You cannot supervise such a large group of students on your own; you have to do that as a team.

Associate professor Dirk Fahland

The number of students following this course averages around 150. "That’s a large group and you cannot do that alone; you have to do that in a team. I run the contact moments with the groups alongside five other teachers and eight tutors. The tutors are master’s students who have done this course before. They know exactly what to pay attention to."

More like a manager

"I often feel more like a manager than a teacher, ensuring everything runs smoothly. That doesn’t suit every teacher and it makes CBL education for large groups a challenge. I think that there needs to be more focus on how we prepare our teachers for this."

What is Challenge-Based Learning?

In our innovative educational concept, students work together to experience how their discipline can contribute to the solving of challenges from the world around us. They learn which knowledge and expertise is needed to do so and can immediately apply and deepen the knowledge that they have acquired in practice by studying or doing research.

Together with students from other disciplines, as well as stakeholders from business, government or science, students learn to think at a system level. In the process, they also learn various other competencies, such as collaboration, communication, planning and organization. Student teams are the ideal place for students to acquire these skills.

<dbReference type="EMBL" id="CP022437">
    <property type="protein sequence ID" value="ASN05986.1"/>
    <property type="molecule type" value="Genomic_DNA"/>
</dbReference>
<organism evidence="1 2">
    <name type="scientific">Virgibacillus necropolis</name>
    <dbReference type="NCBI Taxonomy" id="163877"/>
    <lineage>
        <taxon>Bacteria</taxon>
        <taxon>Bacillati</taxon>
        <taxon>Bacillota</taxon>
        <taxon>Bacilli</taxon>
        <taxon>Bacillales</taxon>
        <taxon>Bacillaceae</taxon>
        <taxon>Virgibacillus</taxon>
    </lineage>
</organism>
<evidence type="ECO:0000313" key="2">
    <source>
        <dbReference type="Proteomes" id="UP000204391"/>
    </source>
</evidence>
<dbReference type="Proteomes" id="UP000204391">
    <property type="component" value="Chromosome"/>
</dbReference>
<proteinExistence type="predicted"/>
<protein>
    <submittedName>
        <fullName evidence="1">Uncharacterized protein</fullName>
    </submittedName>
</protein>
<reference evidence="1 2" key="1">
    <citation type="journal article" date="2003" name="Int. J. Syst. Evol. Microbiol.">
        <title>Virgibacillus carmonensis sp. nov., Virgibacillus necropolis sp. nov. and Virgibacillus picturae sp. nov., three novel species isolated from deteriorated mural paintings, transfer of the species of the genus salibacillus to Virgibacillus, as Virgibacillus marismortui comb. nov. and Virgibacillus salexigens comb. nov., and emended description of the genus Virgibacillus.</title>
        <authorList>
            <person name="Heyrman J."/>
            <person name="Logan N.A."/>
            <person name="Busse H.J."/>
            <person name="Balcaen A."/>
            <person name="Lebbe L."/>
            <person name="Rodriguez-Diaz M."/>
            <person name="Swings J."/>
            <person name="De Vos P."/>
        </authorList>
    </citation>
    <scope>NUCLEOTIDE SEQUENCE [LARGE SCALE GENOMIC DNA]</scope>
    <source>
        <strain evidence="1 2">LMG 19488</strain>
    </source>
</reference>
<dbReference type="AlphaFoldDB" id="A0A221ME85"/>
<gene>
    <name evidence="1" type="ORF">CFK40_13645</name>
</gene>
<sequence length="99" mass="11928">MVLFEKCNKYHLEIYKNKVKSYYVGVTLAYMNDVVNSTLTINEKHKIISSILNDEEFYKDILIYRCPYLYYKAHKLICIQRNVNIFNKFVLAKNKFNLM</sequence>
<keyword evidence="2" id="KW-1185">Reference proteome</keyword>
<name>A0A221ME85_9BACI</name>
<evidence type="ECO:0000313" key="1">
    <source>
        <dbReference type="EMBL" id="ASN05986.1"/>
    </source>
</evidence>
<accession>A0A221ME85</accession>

Fahland has students form their own groups during this final Data Challenge of the series. "I do that because there’s already so much uncertainty in the course itself. I want them to feel socially safe in the group."

There are groups that never come to instructional classes, Fahland notes. "They turn something in but often don’t pass. For instance, they may have worked hard on an idea that doesn’t align with the data. If they don’t show up to discuss their ideas and progress, we can’t guide them."

No re-sit

"I tell students at the beginning what they need to do to pass this course and warn them of the pitfalls. There is no room for a re-sit in this course, so that means they have to redo the entire course the following year. The second time, you see that they get it and even like it. And so, they pass it."

Fahland himself has had to get used to CBL education, but now particularly enjoys the interactive format. "I see students learning skills they can’t get from a textbook. They’re learning how to analyze problems, how to think in terms of structures. It’s nice to see how many ’aha’ moments they have. I feel like I’m helping them to further grow as professionals."

Serving theory

He realizes that not all students are fond of CBL education. "Some love it, others just want to be served the theory slide by slide. I find myself wanting to teach less in the traditional setting. I no longer want to read out definitions at the front of a lecture hall; students can read that for themselves at home. I want to start discussions with students. That provides food for thought, including for me."

From our strategy: about Challenge-Based Learning

At the center of our educational vision is Challenge-Based Learning (CBL). In this innovative educational concept, students work together in interdisciplinary teams to experience how their discipline can contribute to solving challenges from the world around us.

In September 2023, we will launch the Bachelor College 2.0, in which CBL plays an important role. This will prepare our engineers of the future to find solutions in a rapidly changing world and take on a responsible role in society. Challenge-Based Learning falls within Strategy 2030 under the theme of Talent. Read more about it in our educational vision.